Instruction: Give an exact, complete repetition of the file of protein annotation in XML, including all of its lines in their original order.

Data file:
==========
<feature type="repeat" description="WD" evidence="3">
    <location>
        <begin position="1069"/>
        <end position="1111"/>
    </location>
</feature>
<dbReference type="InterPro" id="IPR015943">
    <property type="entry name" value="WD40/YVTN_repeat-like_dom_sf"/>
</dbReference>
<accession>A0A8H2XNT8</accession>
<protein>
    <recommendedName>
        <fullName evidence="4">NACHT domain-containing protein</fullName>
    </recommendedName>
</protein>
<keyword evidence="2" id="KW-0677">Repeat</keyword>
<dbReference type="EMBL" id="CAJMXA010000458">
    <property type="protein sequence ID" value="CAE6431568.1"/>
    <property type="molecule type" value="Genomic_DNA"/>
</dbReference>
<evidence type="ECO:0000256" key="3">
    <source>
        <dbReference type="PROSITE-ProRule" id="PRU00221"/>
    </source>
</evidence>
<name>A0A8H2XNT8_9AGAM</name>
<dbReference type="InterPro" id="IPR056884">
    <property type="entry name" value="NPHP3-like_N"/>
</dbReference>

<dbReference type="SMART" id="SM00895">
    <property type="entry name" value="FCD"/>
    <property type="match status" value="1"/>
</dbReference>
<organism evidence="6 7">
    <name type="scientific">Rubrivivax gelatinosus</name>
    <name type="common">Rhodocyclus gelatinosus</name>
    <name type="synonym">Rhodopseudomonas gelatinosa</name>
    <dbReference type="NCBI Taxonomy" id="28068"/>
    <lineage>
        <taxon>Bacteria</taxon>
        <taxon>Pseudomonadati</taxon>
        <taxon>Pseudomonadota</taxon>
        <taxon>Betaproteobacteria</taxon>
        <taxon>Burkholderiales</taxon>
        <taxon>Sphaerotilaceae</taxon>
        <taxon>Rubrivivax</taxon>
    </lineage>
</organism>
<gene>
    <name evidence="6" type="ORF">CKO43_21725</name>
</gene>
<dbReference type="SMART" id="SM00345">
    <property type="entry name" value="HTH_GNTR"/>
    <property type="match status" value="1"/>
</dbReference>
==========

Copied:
<feature type="repeat" description="WD" evidence="3">
    <location>
        <begin position="1069"/>
        <end position="1111"/>
    </location>
</feature>
<dbReference type="InterPro" id="IPR015943">
    <property type="entry name" value="WD40/YVTN_repeat-like_dom_sf"/>
</dbReference>
<accession>A0A8H2XNT8</accession>
<protein>
    <recommendedName>
        <fullName evidence="4">NACHT domain-containing protein</fullName>
    </recommendedName>
</protein>
<keyword evidence="2" id="KW-0677">Repeat</keyword>
<dbReference type="EMBL" id="CAJMXA010000458">
    <property type="protein sequence ID" value="CAE6431568.1"/>
    <property type="molecule type" value="Genomic_DNA"/>
</dbReference>
<evidence type="ECO:0000256" key="3">
    <source>
        <dbReference type="PROSITE-ProRule" id="PRU00221"/>
    </source>
</evidence>
<name>A0A8H2XNT8_9AGAM</name>
<dbReference type="InterPro" id="IPR056884">
    <property type="entry name" value="NPHP3-like_N"/>
</dbReference>

<dbReference type="SMART" id="SM00895">
    <property type="entry name" value="FCD"/>
    <property type="match status" value="1"/>
</dbReference>
<organism evidence="6 7">
    <name type="scientific">Rubrivivax gelatinosus</name>
    <name type="common">Rhodocyclus gelatinosus</name>
    <name type="synonym">Rhodopseudomonas gelatinosa</name>
    <dbReference type="NCBI Taxonomy" id="28068"/>
    <lineage>
        <taxon>Bacteria</taxon>
        <taxon>Pseudomonadati</taxon>
        <taxon>Pseudomonadota</taxon>
        <taxon>Betaproteobacteria</taxon>
        <taxon>Burkholderiales</taxon>
        <taxon>Sphaerotilaceae</taxon>
        <taxon>Rubrivivax</taxon>
    </lineage>
</organism>
<gene>
    <name evidence="6" type="ORF">CKO43_21725</name>
</gene>
<dbReference type="SMART" id="SM00345">
    <property type="entry name" value="HTH_GNTR"/>
    <property type="match status" value="1"/>
</dbReference>